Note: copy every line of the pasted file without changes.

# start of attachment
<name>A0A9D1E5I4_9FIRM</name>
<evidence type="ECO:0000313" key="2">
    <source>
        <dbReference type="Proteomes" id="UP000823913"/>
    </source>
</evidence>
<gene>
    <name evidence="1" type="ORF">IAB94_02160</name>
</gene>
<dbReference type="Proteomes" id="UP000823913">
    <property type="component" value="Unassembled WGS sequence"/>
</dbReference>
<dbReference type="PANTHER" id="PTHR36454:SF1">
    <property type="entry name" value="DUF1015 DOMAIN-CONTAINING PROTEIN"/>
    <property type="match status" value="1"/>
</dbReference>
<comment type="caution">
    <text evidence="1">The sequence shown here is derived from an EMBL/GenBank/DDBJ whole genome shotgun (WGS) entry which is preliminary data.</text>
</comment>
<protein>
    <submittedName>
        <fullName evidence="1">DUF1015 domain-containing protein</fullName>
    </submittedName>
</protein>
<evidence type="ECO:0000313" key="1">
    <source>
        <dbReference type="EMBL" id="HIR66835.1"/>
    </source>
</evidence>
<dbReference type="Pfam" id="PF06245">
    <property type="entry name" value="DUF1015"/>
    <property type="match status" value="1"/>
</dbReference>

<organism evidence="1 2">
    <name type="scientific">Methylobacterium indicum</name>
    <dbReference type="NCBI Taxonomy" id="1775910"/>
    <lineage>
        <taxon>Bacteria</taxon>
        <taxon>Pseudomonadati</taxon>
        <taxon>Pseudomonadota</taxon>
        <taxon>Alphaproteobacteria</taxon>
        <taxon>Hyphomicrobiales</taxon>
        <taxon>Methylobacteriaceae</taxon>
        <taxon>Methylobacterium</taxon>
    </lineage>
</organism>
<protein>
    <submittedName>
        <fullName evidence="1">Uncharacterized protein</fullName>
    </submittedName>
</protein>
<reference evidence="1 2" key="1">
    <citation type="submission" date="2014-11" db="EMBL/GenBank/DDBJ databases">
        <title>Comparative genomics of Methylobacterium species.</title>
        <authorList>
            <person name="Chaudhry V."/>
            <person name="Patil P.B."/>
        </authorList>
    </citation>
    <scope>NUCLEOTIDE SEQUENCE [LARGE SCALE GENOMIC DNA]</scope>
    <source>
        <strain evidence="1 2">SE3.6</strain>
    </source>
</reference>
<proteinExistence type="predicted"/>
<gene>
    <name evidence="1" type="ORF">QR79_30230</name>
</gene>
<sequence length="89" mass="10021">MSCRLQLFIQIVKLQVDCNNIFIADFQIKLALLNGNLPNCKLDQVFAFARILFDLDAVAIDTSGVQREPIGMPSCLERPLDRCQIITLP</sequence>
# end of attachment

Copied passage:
<name>A0A9D1E5I4_9FIRM</name>
<evidence type="ECO:0000313" key="2">
    <source>
        <dbReference type="Proteomes" id="UP000823913"/>
    </source>
</evidence>
<gene>
    <name evidence="1" type="ORF">IAB94_02160</name>
</gene>
<dbReference type="Proteomes" id="UP000823913">
    <property type="component" value="Unassembled WGS sequence"/>
</dbReference>
<dbReference type="PANTHER" id="PTHR36454:SF1">
    <property type="entry name" value="DUF1015 DOMAIN-CONTAINING PROTEIN"/>
    <property type="match status" value="1"/>
</dbReference>
<comment type="caution">
    <text evidence="1">The sequence shown here is derived from an EMBL/GenBank/DDBJ whole genome shotgun (WGS) entry which is preliminary data.</text>
</comment>
<protein>
    <submittedName>
        <fullName evidence="1">DUF1015 domain-containing protein</fullName>
    </submittedName>
</protein>
<evidence type="ECO:0000313" key="1">
    <source>
        <dbReference type="EMBL" id="HIR66835.1"/>
    </source>
</evidence>
<dbReference type="Pfam" id="PF06245">
    <property type="entry name" value="DUF1015"/>
    <property type="match status" value="1"/>
</dbReference>

<organism evidence="1 2">
    <name type="scientific">Methylobacterium indicum</name>
    <dbReference type="NCBI Taxonomy" id="1775910"/>
    <lineage>
        <taxon>Bacteria</taxon>
        <taxon>Pseudomonadati</taxon>
        <taxon>Pseudomonadota</taxon>
        <taxon>Alphaproteobacteria</taxon>
        <taxon>Hyphomicrobiales</taxon>
        <taxon>Methylobacteriaceae</taxon>
        <taxon>Methylobacterium</taxon>
    </lineage>
</organism>
<protein>
    <submittedName>
        <fullName evidence="1">Uncharacterized protein</fullName>
    </submittedName>
</protein>
<reference evidence="1 2" key="1">
    <citation type="submission" date="2014-11" db="EMBL/GenBank/DDBJ databases">
        <title>Comparative genomics of Methylobacterium species.</title>
        <authorList>
            <person name="Chaudhry V."/>
            <person name="Patil P.B."/>
        </authorList>
    </citation>
    <scope>NUCLEOTIDE SEQUENCE [LARGE SCALE GENOMIC DNA]</scope>
    <source>
        <strain evidence="1 2">SE3.6</strain>
    </source>
</reference>
<proteinExistence type="predicted"/>
<gene>
    <name evidence="1" type="ORF">QR79_30230</name>
</gene>
<sequence length="89" mass="10021">MSCRLQLFIQIVKLQVDCNNIFIADFQIKLALLNGNLPNCKLDQVFAFARILFDLDAVAIDTSGVQREPIGMPSCLERPLDRCQIITLP</sequence>